State News

State awarded $1 million grant to expand community-based mental health, substance use services


On May 30 the Vermont Department of Mental Health announced that the state had received a new federal grant to help provide mental health and substance use services to more people throughout the state.   

The $1 million, one-year planning grant aimed at developing a network of Certified Community Behavioral Health Clinics (CCBHCs).  

“We’re excited and grateful to be one of just 15 states to have received this grant,” said Emily Hawes, commissioner of the Dept. of Mental Health. “CCBHCs are next-level opportunities for us to build on the broad network of services Vermont has in place to support the mental and physical health of Vermonters,” she said. “This grant will help us continue our move from fee-for-service payment and support our new programs, such as the 9-8-8 National Suicide Prevention Line, and Mobile Crisis Response.” 

CCBHCs are community-based mental health and substance use disorder treatment providers that offer a wide range of services, including 24/7 crisis care, outpatient mental health and substance use disorder treatment, primary care screening and monitoring, and peer support services. The new grant will support the development of a comprehensive statewide plan for CCBHCs in Vermont. This plan will include the solicitation of stakeholder and community input, establishing certification standards, and developing a reimbursement model for the implementation and sustainability of CCBHCs across the state. The clinics must meet rigorous standards for quality of care and service delivery and provide evidence-based treatment services tailored to meet the unique needs of individuals and families. 

“The CCBHC model supports our ongoing efforts to holistically integrate mental health and substance use programs into a comprehensive system of care that treats the whole person,” said Health Commissioner Mark Levine. “This funding will help us provide even greater access to high-quality, evidence-based services when and where Vermonters need them.”   

Under the new federal designation, states can receive Medicaid for a wider range of services and can typically offer them more widely, giving them a greater potential to help people before they are in crisis, Commissioner Hawes said. “CCBHCs will help Vermont expand access to high-quality, evidence-based care for all Vermonters and their families, no matter where they live,” she said.  

Needs by the numbers 

The number of youth and adults in Vermont seeking emergency services increased by nearly 50% between 2019 and 2022.  

Substance-use related deaths in 2022 were the highest ever recorded in a calendar year in Vermont, with 237 known opioid-related accidental and undetermined deaths among Vermonters, with some death certificates still pending. 

Alcohol remains the most frequent substance related to a substance use disorder diagnosis, and alcohol-attributable deaths increased by 36% between 2017 and 2021 (328 in 2017 to 446 in 2021). 

92% of Vermonters who died of an accidental overdose in 2019 and 2020 had a substance use disorder diagnosis, and 53% had a mental health diagnosis.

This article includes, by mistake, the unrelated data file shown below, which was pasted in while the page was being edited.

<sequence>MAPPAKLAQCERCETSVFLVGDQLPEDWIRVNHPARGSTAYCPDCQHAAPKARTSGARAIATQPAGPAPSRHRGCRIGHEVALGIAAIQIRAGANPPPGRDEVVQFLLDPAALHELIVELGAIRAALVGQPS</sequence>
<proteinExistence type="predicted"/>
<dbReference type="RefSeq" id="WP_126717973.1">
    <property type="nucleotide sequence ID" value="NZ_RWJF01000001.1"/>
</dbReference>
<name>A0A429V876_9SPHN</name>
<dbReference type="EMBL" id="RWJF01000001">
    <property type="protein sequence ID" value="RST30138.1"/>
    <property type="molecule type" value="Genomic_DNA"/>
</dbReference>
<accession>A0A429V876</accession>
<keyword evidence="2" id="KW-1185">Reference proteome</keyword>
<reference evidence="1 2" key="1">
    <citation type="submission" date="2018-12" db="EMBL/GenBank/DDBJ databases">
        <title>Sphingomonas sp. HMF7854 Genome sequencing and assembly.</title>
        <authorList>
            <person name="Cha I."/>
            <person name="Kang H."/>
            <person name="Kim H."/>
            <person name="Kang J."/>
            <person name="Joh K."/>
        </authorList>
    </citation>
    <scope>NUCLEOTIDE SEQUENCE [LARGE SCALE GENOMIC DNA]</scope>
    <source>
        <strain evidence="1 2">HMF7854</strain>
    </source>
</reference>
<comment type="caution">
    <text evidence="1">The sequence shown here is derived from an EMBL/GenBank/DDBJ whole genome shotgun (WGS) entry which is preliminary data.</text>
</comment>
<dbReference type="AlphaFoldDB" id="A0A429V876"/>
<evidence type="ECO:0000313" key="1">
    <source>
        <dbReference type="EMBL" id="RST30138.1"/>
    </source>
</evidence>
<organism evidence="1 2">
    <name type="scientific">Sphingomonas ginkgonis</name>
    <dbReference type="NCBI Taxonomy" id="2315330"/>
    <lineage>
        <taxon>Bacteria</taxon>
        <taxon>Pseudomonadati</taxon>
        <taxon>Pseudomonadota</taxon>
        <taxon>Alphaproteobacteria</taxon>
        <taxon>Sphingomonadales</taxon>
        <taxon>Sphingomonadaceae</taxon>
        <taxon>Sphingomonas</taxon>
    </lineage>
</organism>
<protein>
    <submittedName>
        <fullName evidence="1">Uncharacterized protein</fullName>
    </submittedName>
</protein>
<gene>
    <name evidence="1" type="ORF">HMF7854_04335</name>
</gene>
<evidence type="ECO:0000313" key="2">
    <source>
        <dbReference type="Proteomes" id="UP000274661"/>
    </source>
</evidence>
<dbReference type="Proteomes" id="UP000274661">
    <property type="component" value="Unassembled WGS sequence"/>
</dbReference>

At the state and national levels, the initiative has seen wide bipartisan support. 

“My administration is committed to ensuring that everyone who needs mental health and substance use services has access to the care they need,” said Governor Phil Scott. “This grant will help us make progress towards that goal.”   

“CCBHCs would build on our current system of care, helping to ensure access to integrated mental health and substance use services, provide 24-7 crisis services, and serve people who need care when and where they need it, regardless of their ability to pay,” said Sen.  Virginia ‘Ginny’ Lyons, Chair of the Vermont Senate Committee on Health and Welfare and Representative Lori Houghton, Chair of the House Committee on Health Care, in a joint statement. “We are excited to explore the potential this model could bring to Vermont.” 

Four of Vermont’s designated agencies (Clara Martin Center, Rutland Mental Health Services, Health Care and Rehabilitation Services, and Northeast Kingdom Human Services) are already implementing CCBHC Planning, Development, and Implementation or Improvement and Advancement grants with other agencies hoping to join in the future. 

Vermont Care Partners, which represents the state’s Designated and Specialized Services Agencies, said they “look forward to continuing to work together with the Departments to further explore the benefits of becoming a CCBHC demonstration state.” 

The Dept .of Mental Health, together with the Health Dept., will begin work on program design in the summer, including soliciting input from individuals, families, providers, and community members about how the program should look in Vermont. The first part of the stakeholder process will consider a new name for the program. Vermont does not use the term “behavioral health” to describe mental health and substance use services. 

For more information or for opportunities to share your voice and experience, please visit Certified Community Behavioral Health Clinics (CCBHCs) at Dept. of Mental Health:

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